Engineering Professor Receives Patent for 3D Printing Mold Tool

The coating technology can save manufacturers time and money while reducing plastic waste.

Dr. Steve Stagon holds molds in UNF's 3D Printing Lab.
Dr. Steve Stagon holds molds in UNF's 3D Printing Lab.
University of North Florida

Jacksonville, Fla. - Dr. Steve Stagon, University of North Florida mechanical engineering associate professor, has received a U.S. patent for a tool that will revolutionize manufacturing, a 3D printing injection mold tool with improved heat transfer and mechanical strength. This coating technology can save manufacturing businesses time, money and reduce plastic waste.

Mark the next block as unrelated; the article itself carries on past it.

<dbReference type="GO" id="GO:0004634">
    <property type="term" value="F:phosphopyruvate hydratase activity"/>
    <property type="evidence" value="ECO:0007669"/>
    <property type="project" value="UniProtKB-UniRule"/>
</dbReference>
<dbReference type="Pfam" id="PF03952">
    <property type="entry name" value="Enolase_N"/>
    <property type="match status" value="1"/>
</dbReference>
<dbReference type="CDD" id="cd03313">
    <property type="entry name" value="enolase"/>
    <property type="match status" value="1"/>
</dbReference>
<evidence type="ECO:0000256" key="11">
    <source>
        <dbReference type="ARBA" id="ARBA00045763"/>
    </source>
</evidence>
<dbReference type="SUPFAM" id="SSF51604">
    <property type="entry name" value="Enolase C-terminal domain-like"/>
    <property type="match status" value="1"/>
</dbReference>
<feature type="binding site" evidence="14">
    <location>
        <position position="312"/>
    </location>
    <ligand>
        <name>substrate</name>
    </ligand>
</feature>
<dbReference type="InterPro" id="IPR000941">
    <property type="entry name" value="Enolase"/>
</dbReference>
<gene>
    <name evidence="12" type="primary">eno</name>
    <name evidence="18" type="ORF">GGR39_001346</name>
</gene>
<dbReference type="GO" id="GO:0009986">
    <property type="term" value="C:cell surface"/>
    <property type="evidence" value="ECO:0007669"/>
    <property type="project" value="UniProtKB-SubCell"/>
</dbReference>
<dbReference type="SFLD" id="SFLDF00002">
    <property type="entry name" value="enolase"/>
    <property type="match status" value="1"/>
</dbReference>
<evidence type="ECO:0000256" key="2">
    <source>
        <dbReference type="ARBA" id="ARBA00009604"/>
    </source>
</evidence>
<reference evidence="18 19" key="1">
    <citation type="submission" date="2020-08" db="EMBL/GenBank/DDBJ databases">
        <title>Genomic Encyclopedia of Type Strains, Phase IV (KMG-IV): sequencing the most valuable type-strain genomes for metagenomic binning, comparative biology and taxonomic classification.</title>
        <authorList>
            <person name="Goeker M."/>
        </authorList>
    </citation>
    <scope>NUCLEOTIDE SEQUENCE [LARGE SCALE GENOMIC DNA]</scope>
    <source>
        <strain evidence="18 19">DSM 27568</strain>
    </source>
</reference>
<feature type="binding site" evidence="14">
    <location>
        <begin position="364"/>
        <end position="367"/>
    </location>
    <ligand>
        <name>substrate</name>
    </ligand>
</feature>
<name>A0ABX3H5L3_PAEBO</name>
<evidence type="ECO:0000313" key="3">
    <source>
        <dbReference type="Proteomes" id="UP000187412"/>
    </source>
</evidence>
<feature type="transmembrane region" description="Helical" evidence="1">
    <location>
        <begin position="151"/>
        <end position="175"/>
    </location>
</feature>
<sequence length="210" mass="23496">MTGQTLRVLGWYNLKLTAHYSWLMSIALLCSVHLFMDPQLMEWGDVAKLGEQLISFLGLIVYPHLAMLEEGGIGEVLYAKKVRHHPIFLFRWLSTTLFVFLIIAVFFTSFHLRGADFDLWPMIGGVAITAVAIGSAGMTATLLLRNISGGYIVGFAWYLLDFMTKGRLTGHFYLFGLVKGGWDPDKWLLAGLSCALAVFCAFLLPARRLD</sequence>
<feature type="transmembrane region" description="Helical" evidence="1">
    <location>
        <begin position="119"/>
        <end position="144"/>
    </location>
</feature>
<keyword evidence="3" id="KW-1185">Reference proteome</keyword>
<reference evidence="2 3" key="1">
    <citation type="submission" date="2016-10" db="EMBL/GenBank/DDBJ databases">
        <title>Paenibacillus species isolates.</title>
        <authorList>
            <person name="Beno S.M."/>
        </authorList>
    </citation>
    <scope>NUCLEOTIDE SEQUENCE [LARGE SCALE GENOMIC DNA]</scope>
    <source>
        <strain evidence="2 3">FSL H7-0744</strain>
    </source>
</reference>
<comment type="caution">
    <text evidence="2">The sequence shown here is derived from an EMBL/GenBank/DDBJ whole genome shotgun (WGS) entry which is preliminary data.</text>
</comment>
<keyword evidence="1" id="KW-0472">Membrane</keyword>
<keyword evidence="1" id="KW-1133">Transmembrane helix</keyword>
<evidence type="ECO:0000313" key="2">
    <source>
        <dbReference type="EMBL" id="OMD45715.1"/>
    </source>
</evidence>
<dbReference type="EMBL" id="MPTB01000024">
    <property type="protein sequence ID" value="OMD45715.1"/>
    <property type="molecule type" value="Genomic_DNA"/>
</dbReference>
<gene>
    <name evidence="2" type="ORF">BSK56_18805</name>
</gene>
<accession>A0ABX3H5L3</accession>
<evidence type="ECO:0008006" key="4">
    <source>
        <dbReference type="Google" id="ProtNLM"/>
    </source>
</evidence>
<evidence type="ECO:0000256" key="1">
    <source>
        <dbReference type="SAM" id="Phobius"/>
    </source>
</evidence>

Stagon invented a printing mold that includes a series of air and/or water cooling channels to limit thermal stresses to 3D printing molds as well as a series of coatings to add to the mold's surface to extend its lifetime and increase the performance. The coatings improve thermal conductivity, provide a thermal barrier between the injection material and the mold body, and improve the detachment of the final mold product from the mold body.

This invention can help solve the problem of extremely high costs and time involved with creating 3D printing molds for small run, legacy, or prototype injection molded parts. Stagon hopes to develop a startup company to help develop the technology for manufacturing companies to produce.

Stagon, a UNF Presidential Faculty Leader in Innovation, has applied for over ten patents since 2014. He holds patents on other innovative technologies like MesoGlue, the first room-temperature metal adhesive, that is almost entirely non-toxic, pollutant-free and animal cruelty-free.

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